The one that comes to mind right now deals with the circumstances many folks are in, and many organizations are grappling with – return to office and hybrid work. Surveys show a disconnect between what employers and employees want. At its core, the issue really hinges on the purpose of the office. Employers think it’s about productivity, collaboration, and culture. Employees think it’s about collaboration, access to what they need to do their jobs, and training and career development. Fundamentally, what employees seem to want the most is flexibility. What’s so fascinating as you look at that, what do employers want and what do employees want, is that there are differences, but there’s also overlap. That’s really the opportunity for organizations to use that DREAM framework to create a shared vision around return to the office and hybrid work so they can build that collective resilience.
What advice do you give to individuals and groups for managing through and overcoming any type of setback?
Setbacks are frustrating for sure, but they’re also inevitable. I think it’s important to have a way to approach them when they do happen, because as I said, they are inevitable. When you think about that approach to use when those inevitable setbacks happen, what immediately comes to my mind is remembering that resilience comes from both the heart and the head. That’s why we see both of those aspects in the individual framework of the three R’s and then the collective DREAM framework. The hard work is around the feelings, acknowledging them, releasing them, connecting with others through empathy, and then restoring. The head work is around our thoughts, reflecting on what happened, where we are right now, exploring those options, and then making meaning about what do we do to move forward. It’s both those pieces, it’s the heart and the head together, whether you’re using that individual framework of the three R’s or the collective DREAM framework.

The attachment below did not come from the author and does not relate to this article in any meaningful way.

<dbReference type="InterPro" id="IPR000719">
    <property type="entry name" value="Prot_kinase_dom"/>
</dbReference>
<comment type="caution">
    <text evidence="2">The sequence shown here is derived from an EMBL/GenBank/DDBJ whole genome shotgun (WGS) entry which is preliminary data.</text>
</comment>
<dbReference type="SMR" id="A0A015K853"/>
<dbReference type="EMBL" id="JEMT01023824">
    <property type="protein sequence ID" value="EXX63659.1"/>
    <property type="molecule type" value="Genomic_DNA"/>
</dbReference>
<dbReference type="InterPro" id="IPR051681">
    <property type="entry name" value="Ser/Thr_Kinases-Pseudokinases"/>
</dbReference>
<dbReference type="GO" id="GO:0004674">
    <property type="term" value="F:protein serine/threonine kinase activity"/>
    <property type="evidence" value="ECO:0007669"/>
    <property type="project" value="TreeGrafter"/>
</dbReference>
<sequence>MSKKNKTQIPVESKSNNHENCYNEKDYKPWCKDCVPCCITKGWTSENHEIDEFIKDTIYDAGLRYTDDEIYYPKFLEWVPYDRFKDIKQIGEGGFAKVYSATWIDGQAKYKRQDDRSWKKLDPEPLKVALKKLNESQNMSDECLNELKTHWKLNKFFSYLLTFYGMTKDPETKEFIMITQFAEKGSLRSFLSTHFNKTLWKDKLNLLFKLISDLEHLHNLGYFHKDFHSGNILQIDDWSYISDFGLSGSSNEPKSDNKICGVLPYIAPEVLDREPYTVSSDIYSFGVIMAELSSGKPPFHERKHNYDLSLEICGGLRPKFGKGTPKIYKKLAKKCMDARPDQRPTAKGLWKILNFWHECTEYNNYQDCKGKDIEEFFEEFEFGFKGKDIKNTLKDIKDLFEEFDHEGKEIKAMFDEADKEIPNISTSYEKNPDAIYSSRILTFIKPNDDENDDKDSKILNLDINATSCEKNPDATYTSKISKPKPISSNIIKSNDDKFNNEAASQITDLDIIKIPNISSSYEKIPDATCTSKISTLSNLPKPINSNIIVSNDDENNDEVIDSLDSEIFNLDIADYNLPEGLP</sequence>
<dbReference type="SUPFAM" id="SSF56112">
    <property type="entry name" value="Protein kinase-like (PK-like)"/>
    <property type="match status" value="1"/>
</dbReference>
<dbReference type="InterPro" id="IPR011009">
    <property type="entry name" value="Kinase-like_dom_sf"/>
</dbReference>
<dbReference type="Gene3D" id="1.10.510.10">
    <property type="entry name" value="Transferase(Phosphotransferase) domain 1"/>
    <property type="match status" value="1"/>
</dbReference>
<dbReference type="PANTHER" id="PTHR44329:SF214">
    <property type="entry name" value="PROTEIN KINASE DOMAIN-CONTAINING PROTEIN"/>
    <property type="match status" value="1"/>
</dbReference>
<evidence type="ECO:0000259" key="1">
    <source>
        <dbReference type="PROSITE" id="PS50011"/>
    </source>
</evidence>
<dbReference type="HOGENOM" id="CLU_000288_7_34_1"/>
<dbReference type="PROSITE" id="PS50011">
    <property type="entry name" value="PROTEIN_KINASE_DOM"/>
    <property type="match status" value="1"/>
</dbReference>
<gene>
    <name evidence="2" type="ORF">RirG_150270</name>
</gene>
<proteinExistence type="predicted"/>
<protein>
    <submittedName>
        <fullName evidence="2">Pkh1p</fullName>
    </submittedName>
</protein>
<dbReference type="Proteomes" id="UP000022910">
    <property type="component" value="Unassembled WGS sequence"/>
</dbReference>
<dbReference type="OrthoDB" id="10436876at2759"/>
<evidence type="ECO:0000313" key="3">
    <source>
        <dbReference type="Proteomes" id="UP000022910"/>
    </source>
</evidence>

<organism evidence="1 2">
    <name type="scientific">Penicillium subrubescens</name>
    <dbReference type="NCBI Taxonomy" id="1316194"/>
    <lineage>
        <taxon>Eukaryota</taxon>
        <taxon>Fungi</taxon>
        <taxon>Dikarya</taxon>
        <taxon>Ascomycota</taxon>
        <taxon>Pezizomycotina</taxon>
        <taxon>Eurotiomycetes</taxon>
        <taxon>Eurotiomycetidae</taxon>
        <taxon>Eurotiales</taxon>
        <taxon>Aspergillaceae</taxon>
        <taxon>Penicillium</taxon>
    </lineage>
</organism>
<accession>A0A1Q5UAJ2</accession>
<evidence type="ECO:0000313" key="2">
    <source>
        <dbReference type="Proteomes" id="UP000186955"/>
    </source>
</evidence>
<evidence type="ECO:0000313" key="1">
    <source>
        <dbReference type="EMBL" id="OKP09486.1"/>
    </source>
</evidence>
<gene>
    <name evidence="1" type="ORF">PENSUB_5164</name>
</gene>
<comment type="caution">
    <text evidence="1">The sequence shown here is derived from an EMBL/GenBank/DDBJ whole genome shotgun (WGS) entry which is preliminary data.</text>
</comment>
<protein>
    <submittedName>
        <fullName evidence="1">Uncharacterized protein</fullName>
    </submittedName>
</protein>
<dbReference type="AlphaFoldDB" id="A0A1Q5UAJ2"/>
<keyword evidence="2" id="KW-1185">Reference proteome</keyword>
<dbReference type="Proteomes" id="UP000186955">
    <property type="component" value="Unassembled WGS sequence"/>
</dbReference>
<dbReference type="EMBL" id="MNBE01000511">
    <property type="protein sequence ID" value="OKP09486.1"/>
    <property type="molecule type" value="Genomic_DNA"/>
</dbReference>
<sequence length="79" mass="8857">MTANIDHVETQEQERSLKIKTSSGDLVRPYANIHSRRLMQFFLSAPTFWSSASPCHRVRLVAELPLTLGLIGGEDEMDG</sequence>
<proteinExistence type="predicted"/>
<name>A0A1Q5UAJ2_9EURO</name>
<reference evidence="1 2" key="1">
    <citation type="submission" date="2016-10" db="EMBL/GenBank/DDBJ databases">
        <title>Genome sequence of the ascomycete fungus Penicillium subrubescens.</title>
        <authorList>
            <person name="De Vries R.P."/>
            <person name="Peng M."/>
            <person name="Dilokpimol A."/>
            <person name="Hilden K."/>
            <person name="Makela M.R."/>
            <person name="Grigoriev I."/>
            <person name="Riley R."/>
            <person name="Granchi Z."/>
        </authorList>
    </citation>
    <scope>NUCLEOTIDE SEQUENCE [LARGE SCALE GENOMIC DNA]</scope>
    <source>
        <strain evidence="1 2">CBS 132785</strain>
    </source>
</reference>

Jennifer: Those are great examples. You mentioned empathy, and it brings me back to the conference we were talking about earlier, which is the power of storytelling and allowing yourself to hear other’s perspectives and learn and grow, to exercise that empathy and grow your knowledge of what others may be experiencing that perhaps you are not. Thank you for sharing your knowledge and wisdom, and insights with us today, and thank you to our listeners as well. I cannot wait to meet you in a few weeks and see you in Chicago.
About Lesley Pate Marlin
Lesley is an experienced, senior in-house attorney with a specialty in labor and employment law. She works for the Financial Industry Regulatory Authority (FINRA) as their Associate General Counsel for Labor and Employment. FINRA is a not-for-profit organization, overseen by the U.S. Securities and Exchange Commission, dedicated to investor protection and market integrity through the regulation of brokerage firms doing business with the public in the United States.
In her role at FINRA, Lesley provides day-to-day practical and strategic legal advice, develops or updates policies and procedures to comply with applicable laws, responds to administrative charges and demand letters, handles government investigations, and conducts training. She speaks frequently on various workplace issues, including labor and employment law topics, culture and psychological safety, diversity and inclusion, resilience and career development. She participated in the Association of Corporate Counsel’s TED Masterclass program, where she spoke about the power of resilience.
Beyond her professional engagements, Lesley is committed to giving back to her community. She serves as the Vice President/President-Elect of the Board of Directors for the Wendt Center for Loss and Healing.